Don’t miss out on this year’s well-deserved Newbery Medal winner. Your life in not complete until you’ve met Ulysses, the flying, typing, poetry-writing squirrel. This book has just the right balance of sweetness, humor, action sequences and oddball characters to appeal to loads of young readers.
Utterly charming, always entertaining. The collected works of Esther Averill never fail to delight as we follow Jenny Linsky, the shy little black cat with the red scarf on her adventures in Greenwich Village with her feline friends.
“There is a realness about Jenny, as well as a demure charm, that gives these annals of her doings a distinction lacking in many a more pretentious effort.” —The New Yorker
Going to school and making new friends can be tough. But going to school and making new friends while wearing a bulky hearing aid strapped to your chest? That requires superpowers! In this funny, poignant graphic novel memoir, author/illustrator Cece Bell chronicles her hearing loss at a young age and her subsequent experiences with the Phonic Ear, a very powerful—and very awkward—hearing aid.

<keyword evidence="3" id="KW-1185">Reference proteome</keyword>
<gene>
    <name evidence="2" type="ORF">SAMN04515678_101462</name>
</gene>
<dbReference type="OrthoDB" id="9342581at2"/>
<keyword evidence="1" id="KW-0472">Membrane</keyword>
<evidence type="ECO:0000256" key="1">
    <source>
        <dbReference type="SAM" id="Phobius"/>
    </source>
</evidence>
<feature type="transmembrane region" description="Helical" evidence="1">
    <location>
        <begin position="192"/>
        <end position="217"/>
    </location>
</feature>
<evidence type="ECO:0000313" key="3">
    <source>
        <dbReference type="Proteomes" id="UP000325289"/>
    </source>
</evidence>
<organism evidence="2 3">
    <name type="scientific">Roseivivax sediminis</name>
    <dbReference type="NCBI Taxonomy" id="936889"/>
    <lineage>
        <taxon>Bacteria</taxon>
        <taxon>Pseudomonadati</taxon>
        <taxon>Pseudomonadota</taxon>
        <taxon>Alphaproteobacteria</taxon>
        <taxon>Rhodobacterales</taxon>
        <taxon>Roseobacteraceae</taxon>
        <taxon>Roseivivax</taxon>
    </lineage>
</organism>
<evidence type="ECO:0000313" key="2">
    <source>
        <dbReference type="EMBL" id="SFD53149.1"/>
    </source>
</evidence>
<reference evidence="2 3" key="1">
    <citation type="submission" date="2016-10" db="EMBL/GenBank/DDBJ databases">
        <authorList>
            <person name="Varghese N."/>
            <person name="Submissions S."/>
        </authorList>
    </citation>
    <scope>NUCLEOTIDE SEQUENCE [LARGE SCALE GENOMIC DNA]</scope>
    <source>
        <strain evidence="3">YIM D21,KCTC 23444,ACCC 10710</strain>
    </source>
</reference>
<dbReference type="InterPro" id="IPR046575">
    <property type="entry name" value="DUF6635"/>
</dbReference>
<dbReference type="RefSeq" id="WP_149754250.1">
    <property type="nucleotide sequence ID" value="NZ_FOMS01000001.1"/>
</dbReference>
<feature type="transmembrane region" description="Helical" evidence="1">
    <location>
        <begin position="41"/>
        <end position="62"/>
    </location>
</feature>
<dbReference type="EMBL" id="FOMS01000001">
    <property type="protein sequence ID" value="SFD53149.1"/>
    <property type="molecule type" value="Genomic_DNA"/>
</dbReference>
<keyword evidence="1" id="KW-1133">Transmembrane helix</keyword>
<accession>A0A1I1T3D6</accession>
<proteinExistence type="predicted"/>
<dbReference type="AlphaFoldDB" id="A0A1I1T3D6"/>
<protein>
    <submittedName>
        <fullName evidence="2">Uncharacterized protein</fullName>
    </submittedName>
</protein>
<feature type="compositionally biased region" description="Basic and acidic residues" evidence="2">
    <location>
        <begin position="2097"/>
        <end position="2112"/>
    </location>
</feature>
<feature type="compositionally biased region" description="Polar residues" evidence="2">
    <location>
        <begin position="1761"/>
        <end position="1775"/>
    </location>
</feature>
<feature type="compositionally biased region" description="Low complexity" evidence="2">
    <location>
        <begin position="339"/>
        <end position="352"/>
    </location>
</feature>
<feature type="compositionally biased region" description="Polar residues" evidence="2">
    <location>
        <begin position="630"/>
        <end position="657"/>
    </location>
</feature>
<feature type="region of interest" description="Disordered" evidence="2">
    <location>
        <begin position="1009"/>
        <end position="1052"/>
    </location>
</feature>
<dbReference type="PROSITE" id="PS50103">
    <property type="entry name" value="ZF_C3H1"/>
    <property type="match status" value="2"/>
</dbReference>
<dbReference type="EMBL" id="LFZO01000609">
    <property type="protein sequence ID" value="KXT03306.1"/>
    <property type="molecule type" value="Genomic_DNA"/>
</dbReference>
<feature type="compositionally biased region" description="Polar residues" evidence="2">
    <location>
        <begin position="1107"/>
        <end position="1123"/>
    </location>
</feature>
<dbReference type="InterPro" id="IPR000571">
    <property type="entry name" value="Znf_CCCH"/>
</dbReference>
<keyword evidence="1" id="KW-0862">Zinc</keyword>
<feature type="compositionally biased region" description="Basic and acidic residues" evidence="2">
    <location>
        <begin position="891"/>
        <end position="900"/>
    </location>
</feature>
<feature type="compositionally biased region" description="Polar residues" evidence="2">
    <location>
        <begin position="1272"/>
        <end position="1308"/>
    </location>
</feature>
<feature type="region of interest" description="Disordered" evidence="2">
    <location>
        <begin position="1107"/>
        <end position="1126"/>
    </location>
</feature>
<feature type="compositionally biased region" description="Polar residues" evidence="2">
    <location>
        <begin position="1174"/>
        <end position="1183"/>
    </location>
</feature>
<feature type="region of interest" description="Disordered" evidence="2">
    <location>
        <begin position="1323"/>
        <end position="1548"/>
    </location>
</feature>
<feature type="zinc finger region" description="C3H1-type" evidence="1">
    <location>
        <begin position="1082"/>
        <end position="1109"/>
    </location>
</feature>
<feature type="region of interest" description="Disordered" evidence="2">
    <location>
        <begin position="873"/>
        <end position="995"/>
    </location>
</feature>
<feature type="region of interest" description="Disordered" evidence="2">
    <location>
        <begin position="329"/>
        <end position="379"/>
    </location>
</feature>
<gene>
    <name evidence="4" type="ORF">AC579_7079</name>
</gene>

The Phonic Ear gives Cece the ability to hear—sometimes things she shouldn’t—but also isolates her from her classmates. She really just wants to fit in and find a true friend, someone who appreciates her as she is. After some trouble, she is finally able to harness the power of the Phonic Ear and become “El Deafo, Listener for All.” And more importantly, declare a place for herself in the world and find the friend she’s longed for.
Fans of Raina Telgemeier’s Smile will adore this book.
I highly recommend Raina Telgemeier’s three graphic novels Sisters, Drama and Smile. They are full of heart, humor and cringe-worthy childhood memories many of us can relate to. Smile and Sisters are an autobiographical companion set about Raina’s 1980’s bay area childhood perfect for ages 10 and up. Drama has a tad more mature themes and is great for middle schoolers on up.